Each of the screens is similarly removably mounted in the screen compartment and, accordingly, only one such screen and mounting will be described. Screen 21 has a top portion which forms the screen cover 22.. The screen is slidably fitted into a slot 23 and a slot 24 in the opposite sides 25 and 26 of the screen compartment respectively, these slots matching with a slot 27 in the bottom 28 thereof. The screen is removable from the slots by means of a handle 29 on the top thereof. A bracing spacer 30 is also provided, being positioned across the top of the screen compartment and lying tightly in the space between the screen covers of adjacent screens. Thus, when all the screens and spacers are in place, the screen compartment is rendered airtight. In this connection, it will be noted that the screen is not mounted in the center of the screen cover. This was done to provide sufficient clearance between the back of the screen and the adjacent spacer 30 immediately to the rear thereof to prevent the spacer from dragging fibers from the screen when it is removed for cleaning, since the fibers tend to adhere closely to the front of the screen but stream out behind it, thus requiring more clearance on the back side.

The screen compartment 20 is joined to the pipe of the fan 16 through an adapter section 35.

As an example of using the sorter, a weighed sample of cotton fibers is fed to the cylinder 14, dotted therefrom, passed through chamber 17 and then through the screens on which they collect according to length. The fibers are then removed from each screen, weighed, and the percentage of fibers in each length group calculated.

What is claimed is:

1. A textile fiber sorter for separating textile fibers according to length comprising a rotatable toothed cylinder for combing a mass of textile fibers of varying lengths, means for feeding said mass of fibers to said cylinder, means for generating a stream of air which dofts the combed fibers from the cylinder, a series: of screens of varying mesh size ranging from coarse to fine, and a conduit for directing the air and the dofifed fibers toward said screens whereby the fibers are caused to collect on the various screens according to fiber length and the air is caused to pass therethrough.

2. A textile fiber sorter for separating textile fibers according to length comprising a rotatable toothed cylinder for combing a mass of textile fibers of varying lengths, means for feeding said mass of fibers to said cylinder, means for generating a stream of air which dofis the combed fibers from the cylinder, a series of screens of varying mesh size ranging from coarse to fine, and a conduit for directing the air and the doffed fibers toward said screens whereby the fibers are caused to collect on the various screens according to fiber length and the air is caused to pass therethrough, said conduit reducing the velocity of the air stream carrying the dofied fibers before they are conveyed through the said screens.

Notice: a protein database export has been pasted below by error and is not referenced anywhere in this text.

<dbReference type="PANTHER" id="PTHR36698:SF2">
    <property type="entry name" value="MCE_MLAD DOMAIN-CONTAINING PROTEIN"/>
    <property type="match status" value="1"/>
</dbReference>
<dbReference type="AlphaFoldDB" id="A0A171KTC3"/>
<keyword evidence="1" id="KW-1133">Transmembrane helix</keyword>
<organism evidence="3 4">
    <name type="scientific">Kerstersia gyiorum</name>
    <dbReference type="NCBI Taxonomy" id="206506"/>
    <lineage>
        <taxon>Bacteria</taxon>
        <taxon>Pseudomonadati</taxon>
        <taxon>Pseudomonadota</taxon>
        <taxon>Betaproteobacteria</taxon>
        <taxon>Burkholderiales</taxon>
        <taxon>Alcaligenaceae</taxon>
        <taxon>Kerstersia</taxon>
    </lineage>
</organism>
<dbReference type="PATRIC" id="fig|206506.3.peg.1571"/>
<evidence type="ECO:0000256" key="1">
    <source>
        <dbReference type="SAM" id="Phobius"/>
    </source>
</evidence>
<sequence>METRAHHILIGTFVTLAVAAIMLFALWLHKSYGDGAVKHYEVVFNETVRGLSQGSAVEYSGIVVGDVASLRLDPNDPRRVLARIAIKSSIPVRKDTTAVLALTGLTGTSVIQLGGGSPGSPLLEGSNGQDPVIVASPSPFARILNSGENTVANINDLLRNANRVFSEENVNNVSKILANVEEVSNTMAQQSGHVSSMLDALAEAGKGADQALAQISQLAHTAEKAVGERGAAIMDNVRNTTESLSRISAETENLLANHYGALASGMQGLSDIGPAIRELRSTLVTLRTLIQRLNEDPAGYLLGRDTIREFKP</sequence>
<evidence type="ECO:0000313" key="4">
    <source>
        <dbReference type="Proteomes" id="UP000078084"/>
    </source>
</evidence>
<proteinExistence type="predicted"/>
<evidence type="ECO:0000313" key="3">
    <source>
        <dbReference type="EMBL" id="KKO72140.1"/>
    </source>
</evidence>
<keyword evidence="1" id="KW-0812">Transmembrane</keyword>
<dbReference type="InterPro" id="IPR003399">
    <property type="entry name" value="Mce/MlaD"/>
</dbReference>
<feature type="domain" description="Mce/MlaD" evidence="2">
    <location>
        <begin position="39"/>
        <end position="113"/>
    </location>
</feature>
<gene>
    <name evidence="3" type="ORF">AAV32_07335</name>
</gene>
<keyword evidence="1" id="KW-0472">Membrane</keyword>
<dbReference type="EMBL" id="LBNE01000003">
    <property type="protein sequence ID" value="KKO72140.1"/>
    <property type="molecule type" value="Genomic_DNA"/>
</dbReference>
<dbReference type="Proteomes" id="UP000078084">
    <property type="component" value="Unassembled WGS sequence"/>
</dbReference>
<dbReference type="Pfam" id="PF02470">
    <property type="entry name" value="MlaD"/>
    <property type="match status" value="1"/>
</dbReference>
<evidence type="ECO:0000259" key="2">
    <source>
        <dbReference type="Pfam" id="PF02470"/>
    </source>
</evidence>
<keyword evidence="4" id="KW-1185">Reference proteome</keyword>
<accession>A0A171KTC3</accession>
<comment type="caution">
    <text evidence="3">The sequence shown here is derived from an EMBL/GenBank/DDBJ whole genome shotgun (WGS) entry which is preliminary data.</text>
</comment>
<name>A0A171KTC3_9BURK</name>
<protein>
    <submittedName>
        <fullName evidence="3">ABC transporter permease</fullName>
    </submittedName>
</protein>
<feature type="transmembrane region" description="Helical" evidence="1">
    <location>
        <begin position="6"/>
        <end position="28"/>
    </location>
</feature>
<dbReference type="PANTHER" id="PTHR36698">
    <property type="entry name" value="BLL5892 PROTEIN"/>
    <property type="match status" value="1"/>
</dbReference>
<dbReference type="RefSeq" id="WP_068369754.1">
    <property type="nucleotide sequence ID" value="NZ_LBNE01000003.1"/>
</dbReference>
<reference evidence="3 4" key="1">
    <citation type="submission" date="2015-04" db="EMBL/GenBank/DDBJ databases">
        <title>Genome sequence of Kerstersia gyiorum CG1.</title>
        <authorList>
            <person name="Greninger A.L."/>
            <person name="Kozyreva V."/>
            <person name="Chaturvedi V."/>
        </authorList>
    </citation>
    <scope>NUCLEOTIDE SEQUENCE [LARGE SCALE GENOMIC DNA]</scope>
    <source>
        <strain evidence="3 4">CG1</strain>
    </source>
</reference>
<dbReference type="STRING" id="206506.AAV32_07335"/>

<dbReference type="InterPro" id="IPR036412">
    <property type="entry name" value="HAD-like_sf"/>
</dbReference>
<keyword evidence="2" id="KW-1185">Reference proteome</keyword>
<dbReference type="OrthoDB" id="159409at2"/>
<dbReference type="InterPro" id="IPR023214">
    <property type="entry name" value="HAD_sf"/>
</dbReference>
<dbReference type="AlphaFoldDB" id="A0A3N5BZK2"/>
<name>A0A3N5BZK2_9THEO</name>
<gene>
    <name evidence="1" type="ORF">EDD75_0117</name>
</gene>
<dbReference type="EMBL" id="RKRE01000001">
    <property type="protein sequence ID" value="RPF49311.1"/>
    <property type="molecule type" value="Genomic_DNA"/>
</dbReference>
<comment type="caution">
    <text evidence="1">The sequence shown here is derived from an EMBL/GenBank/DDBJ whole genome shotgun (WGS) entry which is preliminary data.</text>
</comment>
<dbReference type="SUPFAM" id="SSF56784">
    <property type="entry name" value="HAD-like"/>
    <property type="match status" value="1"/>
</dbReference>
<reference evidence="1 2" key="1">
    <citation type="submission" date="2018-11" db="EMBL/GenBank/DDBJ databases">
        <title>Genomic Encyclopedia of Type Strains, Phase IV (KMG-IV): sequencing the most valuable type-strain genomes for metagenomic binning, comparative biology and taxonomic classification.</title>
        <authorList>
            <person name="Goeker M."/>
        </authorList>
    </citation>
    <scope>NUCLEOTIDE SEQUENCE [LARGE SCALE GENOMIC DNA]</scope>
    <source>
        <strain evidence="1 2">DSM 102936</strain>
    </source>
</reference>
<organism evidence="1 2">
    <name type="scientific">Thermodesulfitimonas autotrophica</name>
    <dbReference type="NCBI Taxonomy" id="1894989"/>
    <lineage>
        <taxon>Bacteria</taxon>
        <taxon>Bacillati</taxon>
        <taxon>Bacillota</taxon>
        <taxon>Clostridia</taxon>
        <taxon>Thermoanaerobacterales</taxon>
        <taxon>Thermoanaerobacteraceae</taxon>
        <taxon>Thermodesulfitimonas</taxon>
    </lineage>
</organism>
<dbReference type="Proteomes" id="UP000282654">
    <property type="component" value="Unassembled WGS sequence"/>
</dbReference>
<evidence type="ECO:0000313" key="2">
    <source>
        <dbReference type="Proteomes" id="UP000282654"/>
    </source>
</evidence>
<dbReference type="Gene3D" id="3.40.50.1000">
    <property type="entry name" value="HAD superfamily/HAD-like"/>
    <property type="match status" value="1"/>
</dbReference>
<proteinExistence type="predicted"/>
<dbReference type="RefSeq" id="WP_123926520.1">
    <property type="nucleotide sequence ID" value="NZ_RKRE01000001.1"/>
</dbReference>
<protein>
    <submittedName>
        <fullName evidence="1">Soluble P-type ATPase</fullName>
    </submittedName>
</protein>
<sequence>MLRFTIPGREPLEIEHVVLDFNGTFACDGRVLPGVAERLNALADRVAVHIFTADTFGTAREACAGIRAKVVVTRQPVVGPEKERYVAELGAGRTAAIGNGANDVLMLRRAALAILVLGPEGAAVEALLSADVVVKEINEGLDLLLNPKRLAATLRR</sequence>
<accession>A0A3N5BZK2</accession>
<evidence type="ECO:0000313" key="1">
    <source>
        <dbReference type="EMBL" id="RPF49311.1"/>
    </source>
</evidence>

References Cited in the file of this patent UNITED STATES PATENTS 1,024,148 Ryan Apr. 23, 1912 1,574,384 Garner Feb. 23, 1926 2,002,974 Bennett et al May 28, 1935 2,648,876 Phillips et al. Aug. 18, 1953 FOREIGN PATENTS 11,126 Great Britain of 1906

Patent Citations
Cited PatentFiling datePublication dateApplicantTitle
US1024148 *Apr 22, 1909Apr 23, 1912Michael Emmet RyanApparatus for collecting and assorting fibers.
US1574384 *Aug 30, 1921Feb 23, 1926Garner James CMechanism for cleaning cotton fibers
US2002974 *Nov 26, 1934May 28, 1935Bennett Charles AFractionation device and method for employing the same
US2648876 *Sep 19, 1950Aug 18, 1953West Point Mfg CoMethod and machine for producing unwoven fabrics
GB190611126A * Title not available
Referenced by
Citing PatentFiling datePublication dateApplicantTitle
US3083828 *Oct 11, 1960Apr 2, 1963Anderson Clayton & CoFractionating apparatus
US3150415 *Jul 17, 1961Sep 29, 1964Whitin Machine WorksDust removing system for carding machines
US3345878 *Dec 2, 1964Oct 10, 1967Andrews Frederick RCard assembly sampler
US3918585 *Sep 11, 1973Nov 11, 1975Fazer Ab Oy KarlScreen device for pneumatic transport equipment
US4084433 *Sep 30, 1976Apr 18, 1978Hergeth Kg Maschinenfabrik Und ApparatebauMethod and apparatus for quantitatively and qualitatively determining the dust content of fibrous material
US7216767 *Mar 3, 2005May 15, 2007Varco I/P, Inc.Screen basket and shale shakers
US20050199532 *Mar 3, 2005Sep 15, 2005Schulte David L.Screen basket and shale shakers
Classifications
U.S. Classification19/65.00R, 19/203, 209/359, 209/250, 55/481
International ClassificationD01G5/00
Cooperative ClassificationD01G5/00
European ClassificationD01G5/00